County projects $6 million shortfall in cannabis revenue for 2021-22

SANTA BARBARA COUNTY, Calif. — Due to a glut of marijuana on the market, county tax revenue from cannabis cultivation is expected to be just $12.4 million this fiscal year, or $6 million less than the $18.4 million predicted last June when the county’s budget was passed, the county’s chief executive said this week.

In the 2020-21 fiscal year ending last June, the county collected $15.7 million in cannabis cultivation taxes. The projected decrease for 2021-22 “is attributable to the oversupply of wholesale cannabis products and resulting price suppression that continues to persist locally and across the state, just as it has in the beginning in other states that legalized adult cannabis use before California, such as Colorado and Oregon,” according to the quarterly state of the budget report that was presented Tuesday by CEO Mona Miyasato’s office to the board. county monitoring.

The CEO’s budget projection was based on cannabis tax receipts for October, November and December 2021, the second quarter of the current fiscal year. (This fiscal year runs from July 1, 2021 to June 30, 2022.) The quarterly report was on the board’s administrative agenda and was not the subject of a public hearing, signaling a change from the years, during which the supervisors held quarterly public hearings. on the status of income, permits and licenses related to cannabis.

By using the state’s “Track-and-Trace” system, which provides data and analytics for all licensed operators, the county will be able to make more accurate projections regarding cannabis tax revenue in the future. future, according to the report.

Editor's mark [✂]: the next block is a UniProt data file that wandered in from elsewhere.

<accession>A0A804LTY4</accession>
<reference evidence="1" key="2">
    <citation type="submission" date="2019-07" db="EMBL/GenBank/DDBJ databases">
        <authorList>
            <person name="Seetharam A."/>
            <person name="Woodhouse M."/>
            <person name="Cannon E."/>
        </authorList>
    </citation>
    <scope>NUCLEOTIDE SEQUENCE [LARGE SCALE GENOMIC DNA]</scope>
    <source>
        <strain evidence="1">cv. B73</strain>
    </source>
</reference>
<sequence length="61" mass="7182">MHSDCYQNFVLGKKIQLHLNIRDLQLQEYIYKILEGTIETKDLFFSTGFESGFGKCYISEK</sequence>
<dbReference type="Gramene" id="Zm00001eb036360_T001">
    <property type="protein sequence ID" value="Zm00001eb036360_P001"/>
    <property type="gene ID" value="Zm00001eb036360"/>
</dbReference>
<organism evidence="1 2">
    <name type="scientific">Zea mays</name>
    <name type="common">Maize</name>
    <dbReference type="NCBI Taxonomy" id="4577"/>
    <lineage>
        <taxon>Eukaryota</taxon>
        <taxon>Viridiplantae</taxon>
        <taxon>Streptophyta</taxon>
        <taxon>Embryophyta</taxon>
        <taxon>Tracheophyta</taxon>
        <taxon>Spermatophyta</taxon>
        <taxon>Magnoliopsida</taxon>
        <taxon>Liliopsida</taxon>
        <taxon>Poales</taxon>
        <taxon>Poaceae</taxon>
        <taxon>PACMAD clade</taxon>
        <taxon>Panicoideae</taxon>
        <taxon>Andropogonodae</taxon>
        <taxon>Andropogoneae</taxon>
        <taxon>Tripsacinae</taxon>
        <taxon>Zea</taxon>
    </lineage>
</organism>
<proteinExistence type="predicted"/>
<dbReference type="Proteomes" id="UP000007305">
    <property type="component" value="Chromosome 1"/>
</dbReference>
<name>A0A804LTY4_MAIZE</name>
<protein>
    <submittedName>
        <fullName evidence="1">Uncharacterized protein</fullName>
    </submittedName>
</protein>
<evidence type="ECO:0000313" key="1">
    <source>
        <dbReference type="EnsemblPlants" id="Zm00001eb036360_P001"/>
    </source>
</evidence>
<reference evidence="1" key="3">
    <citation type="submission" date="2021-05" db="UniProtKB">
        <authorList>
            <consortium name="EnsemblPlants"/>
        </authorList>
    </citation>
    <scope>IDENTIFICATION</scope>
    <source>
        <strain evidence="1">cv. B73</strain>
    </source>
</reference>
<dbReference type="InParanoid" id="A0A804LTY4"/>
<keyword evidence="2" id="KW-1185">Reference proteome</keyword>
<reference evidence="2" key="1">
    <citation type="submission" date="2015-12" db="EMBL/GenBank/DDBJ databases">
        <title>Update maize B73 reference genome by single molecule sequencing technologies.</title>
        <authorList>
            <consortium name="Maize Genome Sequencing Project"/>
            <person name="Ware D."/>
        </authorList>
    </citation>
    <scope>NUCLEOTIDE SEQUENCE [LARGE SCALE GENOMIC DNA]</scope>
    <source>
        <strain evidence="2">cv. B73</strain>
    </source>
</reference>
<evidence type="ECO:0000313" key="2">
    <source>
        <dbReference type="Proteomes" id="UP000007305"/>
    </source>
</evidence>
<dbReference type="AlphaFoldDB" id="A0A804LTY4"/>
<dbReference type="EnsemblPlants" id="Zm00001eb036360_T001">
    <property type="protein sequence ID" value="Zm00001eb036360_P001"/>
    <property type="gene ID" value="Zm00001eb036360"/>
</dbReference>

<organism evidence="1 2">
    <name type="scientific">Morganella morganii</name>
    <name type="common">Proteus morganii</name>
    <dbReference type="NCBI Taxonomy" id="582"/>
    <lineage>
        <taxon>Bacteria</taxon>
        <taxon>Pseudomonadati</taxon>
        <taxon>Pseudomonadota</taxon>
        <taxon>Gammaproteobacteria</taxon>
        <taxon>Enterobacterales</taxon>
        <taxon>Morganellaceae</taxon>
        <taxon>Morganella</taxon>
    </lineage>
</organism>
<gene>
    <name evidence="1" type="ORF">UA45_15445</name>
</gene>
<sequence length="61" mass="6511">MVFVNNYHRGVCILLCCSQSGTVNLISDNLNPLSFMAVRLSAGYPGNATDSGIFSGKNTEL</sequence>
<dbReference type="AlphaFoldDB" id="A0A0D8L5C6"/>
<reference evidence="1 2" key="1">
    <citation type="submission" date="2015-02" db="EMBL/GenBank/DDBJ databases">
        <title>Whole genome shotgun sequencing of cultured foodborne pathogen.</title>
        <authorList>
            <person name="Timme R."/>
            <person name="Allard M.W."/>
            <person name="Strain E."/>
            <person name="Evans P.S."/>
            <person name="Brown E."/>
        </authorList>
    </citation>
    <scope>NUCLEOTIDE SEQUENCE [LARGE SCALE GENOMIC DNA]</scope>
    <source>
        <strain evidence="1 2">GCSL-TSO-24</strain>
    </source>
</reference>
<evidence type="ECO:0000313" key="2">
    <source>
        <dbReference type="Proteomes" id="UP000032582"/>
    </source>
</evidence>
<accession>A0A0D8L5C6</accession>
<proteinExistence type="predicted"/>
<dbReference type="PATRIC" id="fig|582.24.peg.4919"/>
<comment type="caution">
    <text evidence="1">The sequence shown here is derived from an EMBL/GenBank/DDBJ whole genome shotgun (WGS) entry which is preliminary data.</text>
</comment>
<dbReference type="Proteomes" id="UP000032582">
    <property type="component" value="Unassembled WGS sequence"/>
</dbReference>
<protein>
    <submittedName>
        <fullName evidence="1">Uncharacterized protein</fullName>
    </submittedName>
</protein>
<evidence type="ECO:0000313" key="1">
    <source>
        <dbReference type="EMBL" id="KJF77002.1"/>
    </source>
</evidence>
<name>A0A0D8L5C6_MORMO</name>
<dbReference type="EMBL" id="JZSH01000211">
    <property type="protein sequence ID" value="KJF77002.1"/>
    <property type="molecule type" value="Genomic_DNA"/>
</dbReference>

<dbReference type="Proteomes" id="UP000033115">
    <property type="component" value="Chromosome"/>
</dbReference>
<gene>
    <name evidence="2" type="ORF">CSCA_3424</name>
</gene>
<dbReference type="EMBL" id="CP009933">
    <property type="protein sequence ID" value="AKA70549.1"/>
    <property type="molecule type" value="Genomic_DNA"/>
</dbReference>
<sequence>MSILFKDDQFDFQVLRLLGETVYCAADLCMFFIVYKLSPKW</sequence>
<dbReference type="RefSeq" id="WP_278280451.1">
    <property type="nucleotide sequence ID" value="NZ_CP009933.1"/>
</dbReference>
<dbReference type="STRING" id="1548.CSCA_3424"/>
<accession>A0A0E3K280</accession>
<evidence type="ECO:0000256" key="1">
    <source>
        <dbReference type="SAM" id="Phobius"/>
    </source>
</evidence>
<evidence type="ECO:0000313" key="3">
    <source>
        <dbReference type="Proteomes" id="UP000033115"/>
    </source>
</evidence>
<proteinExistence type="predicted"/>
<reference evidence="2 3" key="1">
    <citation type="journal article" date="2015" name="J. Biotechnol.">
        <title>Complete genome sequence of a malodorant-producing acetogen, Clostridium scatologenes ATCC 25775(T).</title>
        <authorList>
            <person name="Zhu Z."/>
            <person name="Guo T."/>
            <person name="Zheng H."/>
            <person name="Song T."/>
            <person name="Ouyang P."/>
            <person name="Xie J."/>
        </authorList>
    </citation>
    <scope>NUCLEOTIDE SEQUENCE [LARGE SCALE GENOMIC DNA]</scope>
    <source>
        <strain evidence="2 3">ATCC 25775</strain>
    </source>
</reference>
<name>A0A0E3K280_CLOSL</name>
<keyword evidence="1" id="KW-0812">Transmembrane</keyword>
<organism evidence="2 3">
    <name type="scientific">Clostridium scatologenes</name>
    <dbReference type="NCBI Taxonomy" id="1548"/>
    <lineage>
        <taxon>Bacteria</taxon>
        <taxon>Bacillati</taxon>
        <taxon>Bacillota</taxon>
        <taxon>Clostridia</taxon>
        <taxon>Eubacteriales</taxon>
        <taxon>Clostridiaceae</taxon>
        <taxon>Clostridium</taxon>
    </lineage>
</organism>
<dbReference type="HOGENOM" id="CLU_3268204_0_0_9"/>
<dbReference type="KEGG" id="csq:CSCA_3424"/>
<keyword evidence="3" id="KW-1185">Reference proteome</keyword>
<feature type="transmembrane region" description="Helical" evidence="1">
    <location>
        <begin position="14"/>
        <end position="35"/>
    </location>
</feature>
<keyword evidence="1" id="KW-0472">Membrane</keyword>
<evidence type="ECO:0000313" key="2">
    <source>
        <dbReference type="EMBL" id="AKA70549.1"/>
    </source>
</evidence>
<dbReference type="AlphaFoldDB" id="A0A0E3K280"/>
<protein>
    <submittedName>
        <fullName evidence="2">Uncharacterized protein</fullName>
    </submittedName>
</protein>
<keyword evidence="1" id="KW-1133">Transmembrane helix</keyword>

In total, he said, county cannabis tax revenue for 2021-22, including cultivation and retail, is expected to be $6.6 million lower than projected in June. last. None of the six storefronts where marijuana can be sold in unincorporated areas are yet operational, so the county’s tax revenue from retail cannabis sales is expected to be just $58,000 over the next this fiscal year, considerably less than the $625,000 projected last June. Storefront operators are still in the process of obtaining their county zoning permits and business licenses; only one storefront is expected to be open by July this year.

On the positive side, the county is forecasting a $2.7 million increase in property transfer taxes over what was projected when the 2021-22 budget was passed, due to historically low mortgage rates and strong housing demand. Bed taxes that are assessed for hotel and motel rooms are trending $2.6 million higher than budget due to pent-up travel demand from the public; and the county is forecasting a year-end surplus of $2 million in sales taxes over what was forecast last June, reflecting continued e-commerce growth and an increase in holiday shopping.

Melinda Burns is an investigative journalist with 40 years of experience in the fields of immigration, water, science and the environment. As a community service, she offers her reports to several local publications, at the same time, for free.